New historical marker revealed on West Federal Street

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James H. Sisek, Mahoning Valley Historical Society member and capital campaign co-chairman, helps to unveil an Ohio Historical Society marker Tuesday at the Tyler Mahoning Valley History Center.

By Lee Murray


The Mahoning Valley Historical Society unveiled a new historical marker Tuesday on West Federal Street that recognizes the historical significance of two businesses.

Both had occupied the building that is now the site of the new Tyler Mahoning Valley History Center.

The building was at one time owned by Harry Burt, a confectioner who invented the Good Humor Ice Cream Bar, and later owned by James Ross, an electronics wholesaler who also played a part in trafficking guns to Jewish settlers in Palestine via New York.

Burt owned the space from 1921.

“Harry Burt purchased the space and remodeled it to be a confectioners and bakery with an eating area,” said Leann Rich, the society’s manager of education.

Rich said the Good Humor Ice Cream Bar, a chocolate-covered ice cream bar with a stick handle, was created in that building.

Burt died in 1926, and his wife kept the operation going for a while locally. Eventually investors took over and turned it into a national brand.

Ross bought the space in 1935.

“Ross had an electrical wholesale business that sold parts for radios, and that company went on till 2008,” said Rich. “And he was very active in Jewish causes and charities.”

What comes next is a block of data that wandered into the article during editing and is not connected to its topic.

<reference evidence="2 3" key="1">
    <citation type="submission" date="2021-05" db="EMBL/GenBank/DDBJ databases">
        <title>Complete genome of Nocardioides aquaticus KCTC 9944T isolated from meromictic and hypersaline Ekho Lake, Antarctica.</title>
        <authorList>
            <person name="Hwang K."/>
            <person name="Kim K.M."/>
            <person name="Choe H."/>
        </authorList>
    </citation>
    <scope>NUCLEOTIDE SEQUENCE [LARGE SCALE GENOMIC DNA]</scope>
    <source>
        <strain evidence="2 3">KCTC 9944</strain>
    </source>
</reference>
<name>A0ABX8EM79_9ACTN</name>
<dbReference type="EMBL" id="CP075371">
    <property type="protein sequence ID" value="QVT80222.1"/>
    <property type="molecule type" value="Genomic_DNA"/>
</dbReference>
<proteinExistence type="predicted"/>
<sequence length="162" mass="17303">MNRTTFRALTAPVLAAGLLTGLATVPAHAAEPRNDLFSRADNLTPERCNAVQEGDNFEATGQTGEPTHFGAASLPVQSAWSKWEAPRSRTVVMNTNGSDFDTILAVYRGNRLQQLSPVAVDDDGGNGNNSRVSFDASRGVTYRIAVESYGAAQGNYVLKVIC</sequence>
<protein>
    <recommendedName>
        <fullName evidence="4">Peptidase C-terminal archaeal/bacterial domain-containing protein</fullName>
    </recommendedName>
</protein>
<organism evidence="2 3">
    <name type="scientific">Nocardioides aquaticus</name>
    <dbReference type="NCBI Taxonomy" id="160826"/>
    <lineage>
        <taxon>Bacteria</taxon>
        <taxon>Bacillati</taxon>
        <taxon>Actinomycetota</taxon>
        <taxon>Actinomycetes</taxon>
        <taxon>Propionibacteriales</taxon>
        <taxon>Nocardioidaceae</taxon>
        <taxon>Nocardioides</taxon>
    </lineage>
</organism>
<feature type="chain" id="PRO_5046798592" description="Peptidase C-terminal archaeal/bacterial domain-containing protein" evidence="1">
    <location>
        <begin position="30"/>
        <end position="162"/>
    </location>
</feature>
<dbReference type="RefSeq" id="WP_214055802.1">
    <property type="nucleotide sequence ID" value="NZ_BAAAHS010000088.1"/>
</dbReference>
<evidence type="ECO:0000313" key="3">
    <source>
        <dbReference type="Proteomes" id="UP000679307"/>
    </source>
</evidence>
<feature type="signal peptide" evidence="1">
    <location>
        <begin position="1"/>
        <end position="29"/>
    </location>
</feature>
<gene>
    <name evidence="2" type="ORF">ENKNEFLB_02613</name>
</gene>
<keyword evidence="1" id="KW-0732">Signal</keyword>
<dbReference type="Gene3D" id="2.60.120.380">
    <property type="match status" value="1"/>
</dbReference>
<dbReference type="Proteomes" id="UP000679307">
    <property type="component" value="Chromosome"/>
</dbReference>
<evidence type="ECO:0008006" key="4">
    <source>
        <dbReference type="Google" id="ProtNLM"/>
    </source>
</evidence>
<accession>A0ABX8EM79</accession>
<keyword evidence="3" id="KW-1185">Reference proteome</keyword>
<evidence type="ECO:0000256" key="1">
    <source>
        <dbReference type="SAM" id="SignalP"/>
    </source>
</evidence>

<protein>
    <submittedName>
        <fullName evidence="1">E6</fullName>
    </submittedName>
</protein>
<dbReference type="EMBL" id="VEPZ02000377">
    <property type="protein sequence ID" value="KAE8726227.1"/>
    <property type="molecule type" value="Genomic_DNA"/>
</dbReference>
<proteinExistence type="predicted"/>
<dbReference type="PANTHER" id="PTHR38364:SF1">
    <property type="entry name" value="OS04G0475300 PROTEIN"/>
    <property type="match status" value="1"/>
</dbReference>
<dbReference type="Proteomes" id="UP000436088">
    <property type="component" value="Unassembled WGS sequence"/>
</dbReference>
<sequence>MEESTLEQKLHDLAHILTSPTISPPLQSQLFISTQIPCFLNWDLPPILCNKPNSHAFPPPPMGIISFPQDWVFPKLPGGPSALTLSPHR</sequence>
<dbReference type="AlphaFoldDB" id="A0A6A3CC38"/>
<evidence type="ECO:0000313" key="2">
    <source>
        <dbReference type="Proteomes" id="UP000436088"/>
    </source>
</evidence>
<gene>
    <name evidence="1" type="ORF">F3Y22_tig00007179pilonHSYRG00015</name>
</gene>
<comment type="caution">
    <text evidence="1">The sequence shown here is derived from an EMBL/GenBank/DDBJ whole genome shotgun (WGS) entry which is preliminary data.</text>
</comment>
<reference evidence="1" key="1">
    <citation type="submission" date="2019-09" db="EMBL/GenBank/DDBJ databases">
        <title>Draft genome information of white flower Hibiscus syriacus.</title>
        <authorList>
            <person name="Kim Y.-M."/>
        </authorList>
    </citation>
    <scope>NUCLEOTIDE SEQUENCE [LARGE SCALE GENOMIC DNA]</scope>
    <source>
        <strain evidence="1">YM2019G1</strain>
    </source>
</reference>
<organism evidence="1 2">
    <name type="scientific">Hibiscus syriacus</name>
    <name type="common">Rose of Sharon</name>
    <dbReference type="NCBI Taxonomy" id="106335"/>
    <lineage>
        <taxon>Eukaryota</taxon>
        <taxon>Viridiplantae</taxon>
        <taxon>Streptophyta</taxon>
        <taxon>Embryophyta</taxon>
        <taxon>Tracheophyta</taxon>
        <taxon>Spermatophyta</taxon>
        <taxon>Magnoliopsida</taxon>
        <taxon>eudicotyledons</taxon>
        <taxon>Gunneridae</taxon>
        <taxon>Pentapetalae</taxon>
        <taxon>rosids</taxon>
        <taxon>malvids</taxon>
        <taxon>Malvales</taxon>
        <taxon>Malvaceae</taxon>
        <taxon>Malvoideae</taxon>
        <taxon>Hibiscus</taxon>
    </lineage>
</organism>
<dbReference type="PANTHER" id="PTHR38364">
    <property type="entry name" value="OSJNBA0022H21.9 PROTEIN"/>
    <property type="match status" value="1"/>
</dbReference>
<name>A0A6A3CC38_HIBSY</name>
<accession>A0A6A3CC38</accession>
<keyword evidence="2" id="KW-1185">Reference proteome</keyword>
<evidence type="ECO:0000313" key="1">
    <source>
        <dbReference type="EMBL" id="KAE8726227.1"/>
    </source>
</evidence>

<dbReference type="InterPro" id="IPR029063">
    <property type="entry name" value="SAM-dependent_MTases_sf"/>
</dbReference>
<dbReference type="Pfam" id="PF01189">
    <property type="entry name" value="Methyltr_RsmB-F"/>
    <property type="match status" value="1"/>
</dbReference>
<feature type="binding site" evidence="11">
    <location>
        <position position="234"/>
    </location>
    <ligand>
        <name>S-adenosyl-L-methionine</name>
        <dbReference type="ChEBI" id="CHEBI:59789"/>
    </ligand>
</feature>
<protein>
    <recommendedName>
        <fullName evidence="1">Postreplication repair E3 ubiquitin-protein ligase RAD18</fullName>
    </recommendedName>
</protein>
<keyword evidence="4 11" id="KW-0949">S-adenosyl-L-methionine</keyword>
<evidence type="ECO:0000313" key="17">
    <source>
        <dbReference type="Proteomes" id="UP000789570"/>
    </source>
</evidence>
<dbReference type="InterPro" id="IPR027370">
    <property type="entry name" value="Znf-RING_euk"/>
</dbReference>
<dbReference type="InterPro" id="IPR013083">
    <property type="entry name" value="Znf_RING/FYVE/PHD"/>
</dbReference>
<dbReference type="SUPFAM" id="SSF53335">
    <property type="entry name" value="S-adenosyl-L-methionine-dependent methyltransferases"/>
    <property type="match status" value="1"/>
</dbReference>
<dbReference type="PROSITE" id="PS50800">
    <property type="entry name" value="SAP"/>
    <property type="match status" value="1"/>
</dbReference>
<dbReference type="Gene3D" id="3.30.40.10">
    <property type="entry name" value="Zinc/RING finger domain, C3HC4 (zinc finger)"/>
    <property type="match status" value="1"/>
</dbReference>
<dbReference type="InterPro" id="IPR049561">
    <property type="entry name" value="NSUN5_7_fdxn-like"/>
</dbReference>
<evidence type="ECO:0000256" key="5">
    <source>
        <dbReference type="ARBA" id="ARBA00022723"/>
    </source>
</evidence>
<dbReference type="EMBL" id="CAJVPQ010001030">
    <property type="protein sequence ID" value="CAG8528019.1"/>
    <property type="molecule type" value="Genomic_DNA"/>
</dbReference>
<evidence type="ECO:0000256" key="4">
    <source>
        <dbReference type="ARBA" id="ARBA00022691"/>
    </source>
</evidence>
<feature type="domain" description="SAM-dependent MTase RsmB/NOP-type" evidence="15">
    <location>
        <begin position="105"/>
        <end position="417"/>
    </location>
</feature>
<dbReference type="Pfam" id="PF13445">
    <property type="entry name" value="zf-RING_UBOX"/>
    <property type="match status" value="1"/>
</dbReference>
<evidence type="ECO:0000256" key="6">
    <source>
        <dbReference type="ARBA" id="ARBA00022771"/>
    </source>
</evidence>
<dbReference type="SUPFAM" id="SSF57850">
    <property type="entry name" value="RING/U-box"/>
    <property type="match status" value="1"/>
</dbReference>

For a time after World War II, Ross stored weapons from the war and marked them as radio parts as part of an operation that then shipped them to Palestine to aid Jewish settlers.

The historical society purchased the building in 2008 and has renovated it throughout. The society’s executive director, Bill Lawson, said that the history of the building is important to Youngstown.

“We’ve been living [these stories] since 2007, developing the renovation plan and getting the building ready,” said Lawson.

“The renovations are complete, and it’s available for rentals and special programs,” said Lawson, adding that he hopes the building will be open to the public soon.

The Ohio Historical Markers Grant Program has helped pay for markers across Ohio since it was established in 2006. The program awarded $750 for the installation of the marker, Lawson said. All Ohio markers are made by Sewah Studios in Marietta, Ohio.

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